Carey Jr. High School’s Moore Receives Arch Coal Achievement Award

CHEYENNE, Wyo. (April 27, 2010) - Christine I. Moore knew she wanted to become a teacher the first time she ever walked through a classroom door. “My mother told me I came home from the first day of first grade and proudly announced that I was going to become a teacher,” she recalls. “During elementary school in various grades, I was allowed the privilege of ‘teaching’ the younger ones. The sense of fulfillment I got was beyond description even then.”

It was in high school, however, that Moore knew beyond doubt what her future would be. As punishment for not behaving particularly well for a substitute teacher, she was given the task of teaching the class for a week. “I was in heaven – so much so that my teacher allowed me to continue for three weeks running,” she says. “By the end of my senior year, I knew I was destined to become a teacher.”

With a 34-year career in her chosen profession, Moore not only became a teacher, she also ranks among Wyoming’s best. Today she was one of only 10 teachers statewide to receive a 2010 Arch Coal Teacher Achievement Award. Steven F. Leer, Arch Coal chairman and chief executive officer, made the announcement during a presentation ceremony at the Wyoming House of Representatives. Leer was accompanied by Wyoming Governor Dave Freudenthal, Wyoming Superintendent of Public Instruction Dr. Jim McBride and Wyoming Education Association (WEA) President Kathryn Valido. This is the 10th year the Arch Coal Teacher Achievement Awards have been made in Wyoming.

“Christine Moore believes the most important part of her job is to ensure success for each student by motivating them to believe in themselves,” says Leer. “She is willing to do whatever it takes – even if that means giving up her evenings and weekends for special tutoring sessions – to ensure no one is left behind.”

Moore teaches algebra and geometry courses at Carey Junior High School, Cheyenne. “I strongly believe that all children can learn and that one size does not fit all in education,” she says. “Learning is a process and not necessarily a product every time. Traditionally, math has been taught in short, fragmented bits and pieces of material through direct instruction and often algorithmic ways. There is little opportunity for a student to develop enduring understanding or true ownership of learning.

“I believe in balancing direct instruction with student-directed learning – constructivism and conceptual learning, where the what, why and when of math are as important as the how. I believe in authentic tasks for students to apply their learning and to demonstrate mastery of concepts. I scaffold the learning for repeated opportunities to ‘get it,” she says.”

Moore earned her bachelor’s and master’s degrees, as well as Middle School Certification, at the University of Northern Colorado, Greeley. She has authored two books, 157 Activities in the Math Class Room and Mathematical Toolbox 1992, both of which were field-tested and published by Disseminators of Knowledge Publishers (DOK). When her junior high went to the core concept of “middle school,” she created and orchestrated a three-day, interdisciplinary “olympic” festival of physical sports and academic prowess for 384 eighth-grade students and 25 teachers. Moore jump-started the curriculum pacing guide for eighth-grade pre-algebra in her school and district that led to the achievement of top progress scores in the state for the last three years. She also began after-school and weekend programs for at-risk students who needed to have someone consistently care and believe in them.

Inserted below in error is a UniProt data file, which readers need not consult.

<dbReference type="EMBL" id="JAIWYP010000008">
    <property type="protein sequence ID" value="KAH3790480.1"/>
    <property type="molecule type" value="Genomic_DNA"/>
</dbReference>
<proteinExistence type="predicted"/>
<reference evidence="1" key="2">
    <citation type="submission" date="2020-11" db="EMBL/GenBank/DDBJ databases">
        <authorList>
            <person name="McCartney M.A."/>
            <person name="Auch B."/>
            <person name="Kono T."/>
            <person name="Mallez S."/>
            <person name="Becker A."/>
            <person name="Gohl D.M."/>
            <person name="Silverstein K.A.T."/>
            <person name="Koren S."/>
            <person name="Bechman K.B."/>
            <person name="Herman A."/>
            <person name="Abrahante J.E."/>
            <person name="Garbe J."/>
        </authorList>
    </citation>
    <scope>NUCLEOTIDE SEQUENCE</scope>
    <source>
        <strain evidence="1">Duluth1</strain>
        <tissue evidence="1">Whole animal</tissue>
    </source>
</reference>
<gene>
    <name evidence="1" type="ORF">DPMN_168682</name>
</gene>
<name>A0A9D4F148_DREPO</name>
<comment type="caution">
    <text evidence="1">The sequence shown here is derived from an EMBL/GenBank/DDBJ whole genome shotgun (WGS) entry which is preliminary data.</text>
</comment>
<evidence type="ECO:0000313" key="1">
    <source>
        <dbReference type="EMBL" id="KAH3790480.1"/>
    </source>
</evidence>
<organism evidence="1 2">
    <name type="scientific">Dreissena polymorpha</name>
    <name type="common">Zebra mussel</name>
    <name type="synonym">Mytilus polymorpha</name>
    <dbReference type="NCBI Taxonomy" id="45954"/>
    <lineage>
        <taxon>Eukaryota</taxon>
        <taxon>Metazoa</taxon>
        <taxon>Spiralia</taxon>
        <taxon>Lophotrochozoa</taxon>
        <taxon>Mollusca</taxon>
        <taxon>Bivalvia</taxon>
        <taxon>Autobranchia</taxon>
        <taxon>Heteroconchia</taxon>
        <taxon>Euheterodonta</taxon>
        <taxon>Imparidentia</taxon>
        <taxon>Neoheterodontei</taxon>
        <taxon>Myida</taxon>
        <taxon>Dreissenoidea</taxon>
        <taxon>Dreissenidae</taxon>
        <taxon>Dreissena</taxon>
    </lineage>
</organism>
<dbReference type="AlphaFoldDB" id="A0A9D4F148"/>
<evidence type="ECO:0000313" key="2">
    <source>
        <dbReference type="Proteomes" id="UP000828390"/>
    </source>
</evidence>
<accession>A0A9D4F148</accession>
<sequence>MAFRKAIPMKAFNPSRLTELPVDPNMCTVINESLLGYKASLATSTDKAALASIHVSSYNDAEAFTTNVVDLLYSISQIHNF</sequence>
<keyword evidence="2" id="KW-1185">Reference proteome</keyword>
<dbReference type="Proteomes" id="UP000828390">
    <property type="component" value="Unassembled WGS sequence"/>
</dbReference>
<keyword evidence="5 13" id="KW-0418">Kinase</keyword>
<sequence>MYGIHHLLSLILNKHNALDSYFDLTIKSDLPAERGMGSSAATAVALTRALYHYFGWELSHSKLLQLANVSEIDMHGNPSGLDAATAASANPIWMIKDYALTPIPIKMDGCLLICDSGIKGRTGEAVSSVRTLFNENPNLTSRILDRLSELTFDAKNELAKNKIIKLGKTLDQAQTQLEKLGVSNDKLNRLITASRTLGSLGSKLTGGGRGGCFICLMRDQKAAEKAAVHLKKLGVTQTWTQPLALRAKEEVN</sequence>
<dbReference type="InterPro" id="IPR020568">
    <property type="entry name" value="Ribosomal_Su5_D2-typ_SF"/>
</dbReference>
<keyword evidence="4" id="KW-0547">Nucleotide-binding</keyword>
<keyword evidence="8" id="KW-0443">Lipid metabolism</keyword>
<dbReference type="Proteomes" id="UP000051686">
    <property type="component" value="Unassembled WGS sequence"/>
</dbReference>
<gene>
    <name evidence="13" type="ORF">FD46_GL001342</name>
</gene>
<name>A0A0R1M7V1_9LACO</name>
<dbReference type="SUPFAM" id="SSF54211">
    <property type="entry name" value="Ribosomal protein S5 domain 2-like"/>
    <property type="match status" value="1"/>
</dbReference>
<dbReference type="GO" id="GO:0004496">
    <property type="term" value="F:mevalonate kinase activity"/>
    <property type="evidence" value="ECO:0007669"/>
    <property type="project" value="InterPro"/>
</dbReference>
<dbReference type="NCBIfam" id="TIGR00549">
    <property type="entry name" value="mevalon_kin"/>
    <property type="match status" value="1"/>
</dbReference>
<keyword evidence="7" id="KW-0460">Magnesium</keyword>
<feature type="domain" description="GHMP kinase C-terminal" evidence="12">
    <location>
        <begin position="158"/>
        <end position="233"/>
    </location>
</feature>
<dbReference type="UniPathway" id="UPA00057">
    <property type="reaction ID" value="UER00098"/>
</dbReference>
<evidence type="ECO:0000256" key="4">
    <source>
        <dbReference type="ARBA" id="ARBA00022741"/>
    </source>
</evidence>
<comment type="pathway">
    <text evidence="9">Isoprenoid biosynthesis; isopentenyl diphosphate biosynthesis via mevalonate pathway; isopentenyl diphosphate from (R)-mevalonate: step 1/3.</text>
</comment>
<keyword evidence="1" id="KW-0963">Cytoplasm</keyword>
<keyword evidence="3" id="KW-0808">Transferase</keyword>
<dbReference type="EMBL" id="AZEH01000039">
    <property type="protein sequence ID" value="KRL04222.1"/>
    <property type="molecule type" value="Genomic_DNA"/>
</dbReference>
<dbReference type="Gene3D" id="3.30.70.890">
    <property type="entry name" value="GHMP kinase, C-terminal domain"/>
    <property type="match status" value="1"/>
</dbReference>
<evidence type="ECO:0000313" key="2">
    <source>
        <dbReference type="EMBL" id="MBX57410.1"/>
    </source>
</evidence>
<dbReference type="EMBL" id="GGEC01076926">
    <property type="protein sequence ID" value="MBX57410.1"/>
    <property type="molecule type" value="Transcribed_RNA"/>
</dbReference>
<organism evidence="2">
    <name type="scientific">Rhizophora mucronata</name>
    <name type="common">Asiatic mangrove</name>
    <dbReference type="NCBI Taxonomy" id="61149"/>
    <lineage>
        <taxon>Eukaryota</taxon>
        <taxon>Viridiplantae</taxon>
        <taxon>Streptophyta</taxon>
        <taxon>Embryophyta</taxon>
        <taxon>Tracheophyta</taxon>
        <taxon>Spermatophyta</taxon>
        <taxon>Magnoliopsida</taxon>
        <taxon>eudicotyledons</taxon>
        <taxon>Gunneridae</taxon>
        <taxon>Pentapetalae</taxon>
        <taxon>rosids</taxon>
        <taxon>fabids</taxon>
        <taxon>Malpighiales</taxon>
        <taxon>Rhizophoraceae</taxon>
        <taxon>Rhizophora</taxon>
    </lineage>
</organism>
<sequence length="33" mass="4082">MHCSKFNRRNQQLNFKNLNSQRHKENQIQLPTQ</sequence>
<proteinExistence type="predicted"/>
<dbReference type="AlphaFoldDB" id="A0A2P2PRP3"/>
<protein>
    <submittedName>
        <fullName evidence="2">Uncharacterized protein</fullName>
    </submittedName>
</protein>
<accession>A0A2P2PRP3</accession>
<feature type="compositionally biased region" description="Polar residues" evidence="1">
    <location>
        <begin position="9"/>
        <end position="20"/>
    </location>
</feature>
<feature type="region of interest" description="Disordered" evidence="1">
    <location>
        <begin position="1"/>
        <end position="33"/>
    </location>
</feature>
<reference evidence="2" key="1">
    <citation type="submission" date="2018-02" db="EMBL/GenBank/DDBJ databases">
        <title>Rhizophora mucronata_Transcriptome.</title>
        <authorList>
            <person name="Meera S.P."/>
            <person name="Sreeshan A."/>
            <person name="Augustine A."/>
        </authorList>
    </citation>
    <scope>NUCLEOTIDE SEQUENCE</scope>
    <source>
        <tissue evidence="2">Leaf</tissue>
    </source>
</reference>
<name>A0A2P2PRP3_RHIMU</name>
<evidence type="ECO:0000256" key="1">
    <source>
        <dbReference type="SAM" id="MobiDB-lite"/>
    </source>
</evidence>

Moore further supports her community through involvement in a range of community, civic and additional education-related initiatives, including a knitting club through which she and her students knit afghan “throw” blankets for several organizations and will soon begin knitting helmet liners for troops in Afghanistan and Iraq.

Each Teacher Achievement Award recipient receives a distinctive trophy, a classroom plaque and a $3,500 personal, cash award. Nominations of the teachers are made by the public, and selection is made by a blue-ribbon panel of the teachers’ peers, all former recipients of the Arch Coal award.

The Wyoming Department of Education, the Wyoming Education Association, the Wyoming library community, Taco John’s and Loaf ‘N Jug stores are longstanding supporters of the program.

The Arch Coal Foundation also is a supporter of teacher-recognition programs in West Virginia, Utah and Colorado, as well as a number of other education-related causes.

Arch Coal, Inc. is the nation’s second largest coal producer. Arch Coal’s subsidiaries Thunder Basin Coal Company and Arch of Wyoming employ approximately 1,800 people in Wyoming. Thunder Basin’s Black Thunder and Coal Creek mines produce approximately 12 percent of the annual U.S. coal supply. Arch Coal is traded on the New York Stock Exchange (NYSE: ACI) and maintains its corporate headquarters in St. Louis, Mo.